ISLAMABAD: Islamabad and Tehran are discussing the setting up of a branch of an Iranian bank in Pakistan.
The opening of a branch of Bank Melli, Iran’s largest commercial bank, in Pakistan is on the agenda of the two-day 18th session of Pakistan-Iran Joint Economic Commission (JEC) that began here on Wednesday.
The bank, it may be mentioned, has been on the UN watch-list since 2008.
The commission is discussing cooperation between the two countries in the fields of industry, banking, oil and gas, communications, manpower, agriculture, education, culture and science and technology.
“We should provide better facilities to our people and we are duty-bound to cooperate with each other,” Iranian Foreign Minister Ali Akbar Salehi said at the opening session of the JEC. He expressed the hope that the meeting would prove a landmark in enhancing economic cooperation between the two countries.
Finance Minister Dr Abdul Hafeez Shaikh, who led the Pakistani side, noted in his inaugural remarks that warm bilateral relations provided a platform for enhancing economic cooperation.
The discussions assume significance because they are taking place against the backdrop of the UN Security Council Resolution 1929 adopted last year, which prohibits member states from “opening of Iranian banks in their territory … if there is reason to suspect the activities could contribute to sensitive proliferation activities in Iran”.
The Security Council had put Bank Melli, which has 18 overseas branches in 11 countries, on vigilance in 2008 for allegedly supporting Iran’s nuclear and ballistic missile programmes. However, the bank has not been blacklisted by the UN and has lately opened new branches in Iraq and Azerbaijan.
Iran has been aggressively trying to expand the international network of its banks to circumvent the impact of an array of international sanctions against its financial institutions.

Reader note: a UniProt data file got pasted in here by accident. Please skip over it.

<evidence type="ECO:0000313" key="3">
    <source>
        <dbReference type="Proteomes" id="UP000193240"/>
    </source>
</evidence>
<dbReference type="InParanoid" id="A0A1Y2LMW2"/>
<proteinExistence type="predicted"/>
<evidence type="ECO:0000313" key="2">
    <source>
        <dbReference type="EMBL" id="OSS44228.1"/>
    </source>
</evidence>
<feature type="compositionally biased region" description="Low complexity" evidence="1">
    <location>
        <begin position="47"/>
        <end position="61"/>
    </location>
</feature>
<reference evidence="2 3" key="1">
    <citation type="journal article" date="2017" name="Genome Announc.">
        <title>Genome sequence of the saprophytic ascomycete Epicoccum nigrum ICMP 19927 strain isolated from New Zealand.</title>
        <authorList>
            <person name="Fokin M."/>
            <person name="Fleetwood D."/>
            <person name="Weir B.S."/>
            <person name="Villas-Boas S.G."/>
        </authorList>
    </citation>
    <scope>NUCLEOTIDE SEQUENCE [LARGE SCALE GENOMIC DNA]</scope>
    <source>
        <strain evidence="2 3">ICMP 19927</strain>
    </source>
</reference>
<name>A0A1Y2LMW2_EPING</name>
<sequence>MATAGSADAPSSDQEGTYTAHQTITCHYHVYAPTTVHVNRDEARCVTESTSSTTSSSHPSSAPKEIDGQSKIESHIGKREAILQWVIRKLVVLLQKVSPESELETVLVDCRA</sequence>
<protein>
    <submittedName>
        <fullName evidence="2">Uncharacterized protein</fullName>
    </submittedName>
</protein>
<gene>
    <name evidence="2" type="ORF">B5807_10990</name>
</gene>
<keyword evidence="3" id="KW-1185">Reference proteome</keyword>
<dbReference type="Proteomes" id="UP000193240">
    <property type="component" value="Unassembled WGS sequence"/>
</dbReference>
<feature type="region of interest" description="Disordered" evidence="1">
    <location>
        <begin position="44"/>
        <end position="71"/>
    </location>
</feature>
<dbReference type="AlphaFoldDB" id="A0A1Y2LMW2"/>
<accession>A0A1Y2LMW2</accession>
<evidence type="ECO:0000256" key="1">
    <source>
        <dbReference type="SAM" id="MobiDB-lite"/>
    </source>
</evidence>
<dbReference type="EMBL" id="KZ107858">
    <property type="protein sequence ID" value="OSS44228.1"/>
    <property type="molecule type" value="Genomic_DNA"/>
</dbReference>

Although it is unclear if the talks on establishment of the Bank Melli’s branch will make any headway at the JEC session, the issue is certain to raise eyebrows in the West, particularly in Washington.
Islamabad’s primary consideration for the proposal relates to its declining trade volume with Tehran. The bilateral trade had been on the decline since 2008, when the UN tightened its squeeze on Iran. It went down from $1,170 million in 2009-10 to a paltry $586 million during July-March 2011.
The drop in trade was specially referred to by both Mr Salehi and Dr Shaikh in their speeches at the JEC.
While there are a number of reasons for the decline, Pakistani officials say banking restrictions imposed by the UN, the US and the EU on Iran’s financial institutions affected Pakistani exports as Pakistani banks no longer accept letters of credit opened by Iranian banks.
Because of the sanctions much of the financial transactions between Iran and Pakistan now take place through the informal ‘havala’ system instead of the still available legal channel of Asian Clearing Union.
Additionally, the two countries are considering Iranian help for construction of Quetta-Taftan railway track and harmonisation of customs regulations for enhancing trade.
Iran is also seeking passage of its goods to India through Pakistani territory, which is potentially another intricate matter.
Gas pipeline: The two sides will also review the progress on a pipeline to provide Iranian gas to Pakistan.
Physical work on the Pakistan section is yet to start, but surveys and planning for the project have already been initiated. The pipeline, which is tentatively scheduled to be completed by 2014, would be used to import 750 million cubic feet of natural gas per day from Iran.
Resisting Western pressure, Pakistan signed a gas sale-purchase agreement with Iran in June 2009 in Istanbul.
Talking to Dawn, Minister for Petroleum and Natural Resources Dr Asim Hussain expressed satisfaction over the pace of work on the pipeline and said the law and order situation in Balochistan would not have any serious impact on the project.
“We are in a position to finalise the project by the end of next year, but there are certain technical issues relating to the sale of gas, which need to be sorted out,” he said.
Dr Hussain said the imported gas was planned to be utilised for power generation and industrial use and it would spare locally-produced gas for domestic consumption.
Amin Ahmed adds: Pakistan and Iran have decided to conclude an agreement for promoting cooperation in trading of agricultural products.
The understanding was reached at the fourth meeting of Pakistan-Iran Joint Working Group on Agricultural Cooperation held here on Wednesday.
The meeting finalised matters relating to trade of agricultural products, implementation of plant quarantine agreement, establishment of required plant quarantine offices, plant protection and other areas of interest in the fields of agriculture and livestock.
The ministry of science and technology being the administrative ministry of Pakistan Agriculture and Research Council hosted the meeting.